The control circuit further includes a plurality of power relays, each relay being associated with one of the loads and operative in a first operating condition to enable energization of its associated load and in a second operating condition to prevent energization of its associated load by an external power supply. A separate electronic latch circuit is provided for each load having first and second inputs for switching the latch between first and second states respectively, each latch circuit being operatively coupled with an associated one of the relays to establish the first operating condition for its associated relay when the latch is in its first state and the second operating condition for its associated relay when in its second state. The matrix output line associated with each ON switch member is coupled to one input of its associated latch circuit and the output line associated with each OFF switch member is coupled to the other input of its associated latch circuit. Each latch circuit is switched to its first state when its associated ON switch member is actuated and the associated input scan line is enabled and switched to its second state when its associated OFF switch member is actuated. The OFF switch members by this arrangement are effective when actuated to interrupt energization of its associated loads independently of the controller.
In accordance with a further aspect of this invention a single LOCK switch member is included in the touch switch array. The LOCK switch member enables the user to select the LOCK condition, which prevents the controller from responding to user inputs. The LOCK switch member is continuously enabled similarly to the OFF switch members. The LOCK switch member is coupled to the other input of each of the latch circuits such that user actuation of the LOCK switch switches all of the latch circuits to the second state independently of the controller.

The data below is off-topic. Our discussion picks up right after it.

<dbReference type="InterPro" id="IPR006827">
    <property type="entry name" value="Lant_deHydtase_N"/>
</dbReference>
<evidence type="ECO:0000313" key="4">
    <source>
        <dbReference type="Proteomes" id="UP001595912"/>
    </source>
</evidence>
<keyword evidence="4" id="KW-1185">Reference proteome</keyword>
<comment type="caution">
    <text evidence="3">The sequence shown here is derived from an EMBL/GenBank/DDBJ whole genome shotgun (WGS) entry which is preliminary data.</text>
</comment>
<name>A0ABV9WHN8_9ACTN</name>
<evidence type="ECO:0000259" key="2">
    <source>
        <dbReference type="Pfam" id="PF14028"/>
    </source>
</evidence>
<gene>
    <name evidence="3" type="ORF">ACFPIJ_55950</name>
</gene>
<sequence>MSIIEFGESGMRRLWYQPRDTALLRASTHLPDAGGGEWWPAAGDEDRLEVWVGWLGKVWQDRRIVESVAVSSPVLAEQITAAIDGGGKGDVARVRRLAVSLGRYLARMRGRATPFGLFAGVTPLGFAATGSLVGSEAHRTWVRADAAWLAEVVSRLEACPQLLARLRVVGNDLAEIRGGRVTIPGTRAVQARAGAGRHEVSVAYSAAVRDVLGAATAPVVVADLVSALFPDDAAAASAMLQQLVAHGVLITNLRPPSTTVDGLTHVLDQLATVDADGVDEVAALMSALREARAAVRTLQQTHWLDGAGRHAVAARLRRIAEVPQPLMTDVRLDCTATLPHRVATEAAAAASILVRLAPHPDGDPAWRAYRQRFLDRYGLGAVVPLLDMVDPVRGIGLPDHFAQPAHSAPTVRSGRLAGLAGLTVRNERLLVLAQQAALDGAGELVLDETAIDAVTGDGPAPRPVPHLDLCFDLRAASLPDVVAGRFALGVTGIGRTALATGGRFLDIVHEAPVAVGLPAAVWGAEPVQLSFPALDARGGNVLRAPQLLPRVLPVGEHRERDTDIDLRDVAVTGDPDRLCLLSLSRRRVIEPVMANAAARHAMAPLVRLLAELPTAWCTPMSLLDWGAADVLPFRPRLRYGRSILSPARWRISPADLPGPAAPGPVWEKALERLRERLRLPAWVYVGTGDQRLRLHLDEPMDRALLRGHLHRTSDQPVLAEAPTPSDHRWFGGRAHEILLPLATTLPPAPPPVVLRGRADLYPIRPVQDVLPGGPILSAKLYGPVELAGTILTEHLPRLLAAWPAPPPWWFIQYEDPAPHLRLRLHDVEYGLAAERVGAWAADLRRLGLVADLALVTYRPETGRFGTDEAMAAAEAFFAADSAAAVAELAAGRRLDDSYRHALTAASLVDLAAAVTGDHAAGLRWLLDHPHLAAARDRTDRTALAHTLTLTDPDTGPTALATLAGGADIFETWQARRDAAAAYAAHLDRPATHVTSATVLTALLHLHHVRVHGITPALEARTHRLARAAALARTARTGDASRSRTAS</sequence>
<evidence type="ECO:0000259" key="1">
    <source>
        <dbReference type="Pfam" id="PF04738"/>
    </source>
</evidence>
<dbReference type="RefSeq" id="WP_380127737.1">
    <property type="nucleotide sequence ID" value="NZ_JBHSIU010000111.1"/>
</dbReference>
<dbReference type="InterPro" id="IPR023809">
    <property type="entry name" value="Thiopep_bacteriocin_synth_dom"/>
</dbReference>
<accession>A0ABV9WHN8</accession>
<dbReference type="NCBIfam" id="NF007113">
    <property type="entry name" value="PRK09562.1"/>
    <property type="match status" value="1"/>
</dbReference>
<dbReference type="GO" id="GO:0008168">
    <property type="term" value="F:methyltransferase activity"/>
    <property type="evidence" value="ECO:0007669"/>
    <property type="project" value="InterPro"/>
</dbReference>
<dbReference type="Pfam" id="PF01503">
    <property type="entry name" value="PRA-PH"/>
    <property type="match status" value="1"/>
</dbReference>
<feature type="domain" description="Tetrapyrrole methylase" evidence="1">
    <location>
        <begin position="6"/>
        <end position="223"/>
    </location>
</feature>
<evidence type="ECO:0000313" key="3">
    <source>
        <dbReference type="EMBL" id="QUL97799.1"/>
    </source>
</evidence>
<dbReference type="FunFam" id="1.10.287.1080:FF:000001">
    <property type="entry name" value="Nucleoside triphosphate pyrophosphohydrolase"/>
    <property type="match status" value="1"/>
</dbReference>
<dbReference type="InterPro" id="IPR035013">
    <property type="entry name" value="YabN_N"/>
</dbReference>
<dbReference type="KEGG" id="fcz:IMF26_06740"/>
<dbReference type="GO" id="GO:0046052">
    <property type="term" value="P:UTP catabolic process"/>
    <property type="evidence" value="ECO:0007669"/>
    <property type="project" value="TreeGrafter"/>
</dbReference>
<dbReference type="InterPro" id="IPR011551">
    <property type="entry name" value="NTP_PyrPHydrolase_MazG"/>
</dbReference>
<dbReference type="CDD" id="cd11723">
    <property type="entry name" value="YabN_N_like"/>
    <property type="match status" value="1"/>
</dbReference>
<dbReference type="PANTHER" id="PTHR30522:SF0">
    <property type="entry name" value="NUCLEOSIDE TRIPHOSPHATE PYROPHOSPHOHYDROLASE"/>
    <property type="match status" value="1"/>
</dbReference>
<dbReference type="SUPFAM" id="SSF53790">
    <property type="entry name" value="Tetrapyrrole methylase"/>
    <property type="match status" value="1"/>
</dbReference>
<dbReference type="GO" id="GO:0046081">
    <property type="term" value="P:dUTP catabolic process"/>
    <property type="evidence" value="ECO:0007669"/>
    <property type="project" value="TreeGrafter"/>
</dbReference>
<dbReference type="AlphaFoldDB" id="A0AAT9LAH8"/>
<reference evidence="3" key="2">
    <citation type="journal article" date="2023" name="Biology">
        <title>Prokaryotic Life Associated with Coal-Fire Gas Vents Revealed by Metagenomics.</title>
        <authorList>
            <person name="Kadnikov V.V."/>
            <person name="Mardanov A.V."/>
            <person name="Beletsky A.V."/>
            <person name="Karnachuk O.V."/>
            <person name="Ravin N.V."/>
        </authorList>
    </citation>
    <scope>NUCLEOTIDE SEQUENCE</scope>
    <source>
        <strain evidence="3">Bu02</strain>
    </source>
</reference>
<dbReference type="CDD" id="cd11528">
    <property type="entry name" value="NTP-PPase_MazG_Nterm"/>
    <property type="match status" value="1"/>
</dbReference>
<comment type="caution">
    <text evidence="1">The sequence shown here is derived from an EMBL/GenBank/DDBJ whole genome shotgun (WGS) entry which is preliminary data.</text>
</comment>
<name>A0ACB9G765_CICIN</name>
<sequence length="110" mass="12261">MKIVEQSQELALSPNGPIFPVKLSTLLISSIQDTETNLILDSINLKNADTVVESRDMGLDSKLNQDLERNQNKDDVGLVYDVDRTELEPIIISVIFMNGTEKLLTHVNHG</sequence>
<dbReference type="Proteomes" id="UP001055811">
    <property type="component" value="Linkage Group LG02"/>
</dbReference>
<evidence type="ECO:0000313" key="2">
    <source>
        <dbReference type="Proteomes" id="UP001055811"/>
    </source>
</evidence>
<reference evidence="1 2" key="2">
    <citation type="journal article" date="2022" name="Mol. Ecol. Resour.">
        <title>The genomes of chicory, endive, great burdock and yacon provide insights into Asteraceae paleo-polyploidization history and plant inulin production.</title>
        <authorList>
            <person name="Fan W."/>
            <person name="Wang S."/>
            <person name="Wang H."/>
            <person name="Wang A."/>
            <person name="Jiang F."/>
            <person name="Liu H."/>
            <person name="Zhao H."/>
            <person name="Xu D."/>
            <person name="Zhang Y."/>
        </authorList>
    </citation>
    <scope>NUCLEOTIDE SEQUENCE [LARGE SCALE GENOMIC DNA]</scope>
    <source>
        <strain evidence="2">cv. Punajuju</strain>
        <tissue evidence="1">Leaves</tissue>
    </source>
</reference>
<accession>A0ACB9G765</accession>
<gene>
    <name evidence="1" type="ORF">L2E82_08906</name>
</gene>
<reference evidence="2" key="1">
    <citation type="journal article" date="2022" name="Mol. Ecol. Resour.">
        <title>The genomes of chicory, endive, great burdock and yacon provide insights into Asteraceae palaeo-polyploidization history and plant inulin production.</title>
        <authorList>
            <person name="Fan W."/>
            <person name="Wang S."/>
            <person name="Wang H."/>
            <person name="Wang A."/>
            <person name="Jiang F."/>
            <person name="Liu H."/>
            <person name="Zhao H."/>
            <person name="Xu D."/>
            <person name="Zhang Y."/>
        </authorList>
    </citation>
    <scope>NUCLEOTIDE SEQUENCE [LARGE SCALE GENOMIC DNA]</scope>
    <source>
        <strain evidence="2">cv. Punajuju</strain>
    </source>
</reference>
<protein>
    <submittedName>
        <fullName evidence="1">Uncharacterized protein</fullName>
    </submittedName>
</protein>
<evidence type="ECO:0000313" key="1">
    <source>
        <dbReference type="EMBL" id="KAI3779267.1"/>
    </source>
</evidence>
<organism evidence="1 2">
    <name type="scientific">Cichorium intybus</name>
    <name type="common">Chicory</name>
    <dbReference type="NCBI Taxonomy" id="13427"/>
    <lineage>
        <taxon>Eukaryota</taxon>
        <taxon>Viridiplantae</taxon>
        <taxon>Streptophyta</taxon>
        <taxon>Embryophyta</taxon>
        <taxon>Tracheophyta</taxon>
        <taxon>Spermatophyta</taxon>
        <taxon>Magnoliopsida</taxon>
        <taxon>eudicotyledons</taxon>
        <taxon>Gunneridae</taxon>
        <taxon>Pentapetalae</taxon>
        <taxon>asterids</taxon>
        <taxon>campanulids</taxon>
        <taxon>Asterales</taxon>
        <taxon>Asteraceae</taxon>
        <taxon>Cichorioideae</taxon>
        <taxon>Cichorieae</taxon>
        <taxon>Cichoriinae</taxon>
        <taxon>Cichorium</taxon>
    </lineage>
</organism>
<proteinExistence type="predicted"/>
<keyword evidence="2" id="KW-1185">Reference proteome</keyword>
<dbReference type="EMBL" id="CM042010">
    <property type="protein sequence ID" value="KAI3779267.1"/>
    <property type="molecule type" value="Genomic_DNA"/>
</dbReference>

While the novel features of the invention are set forth with particularity in the appended claims, the invention as to organizational content will be better understood and appreciated along with other objects and features thereof from the following detailed description taken in conjunction with the drawings in which:
FIG. 1 is a front perspective partial view of an electric range illustratively embodying the control circuit arrangement of the present invention;
FIG. 2 is a greatly enlarged fragmentary view of the control panel of the range of FIG. 1 showing the details of the touch key array;
FIG. 3 is a simplified schematic diagram of a control circuit illustratively embodying the circuit of the present invention as embodied in the range of FIG. 1;
FIG. 4 is a schematic circuit diagram showing details of the touch panel array and logic circuitry shown in block form in FIG. 3;
FIG. 5 is a simplified schematic diagram illustrating in greater detail that portion of the circuit of FIG. 4 comprising the ON and OFF touch keys for one of the surface units of the range of FIG. 1;
FIG. 6 is a schematic diagram of illustrating in greater detail one embodiment of latch circuitry shown in block form in the circuit of FIG. 3; and
FIG. 7 is a flow diagram illustrating a relevant portion of the control program incorporated in the microprocessor in the circuit of FIG. 3.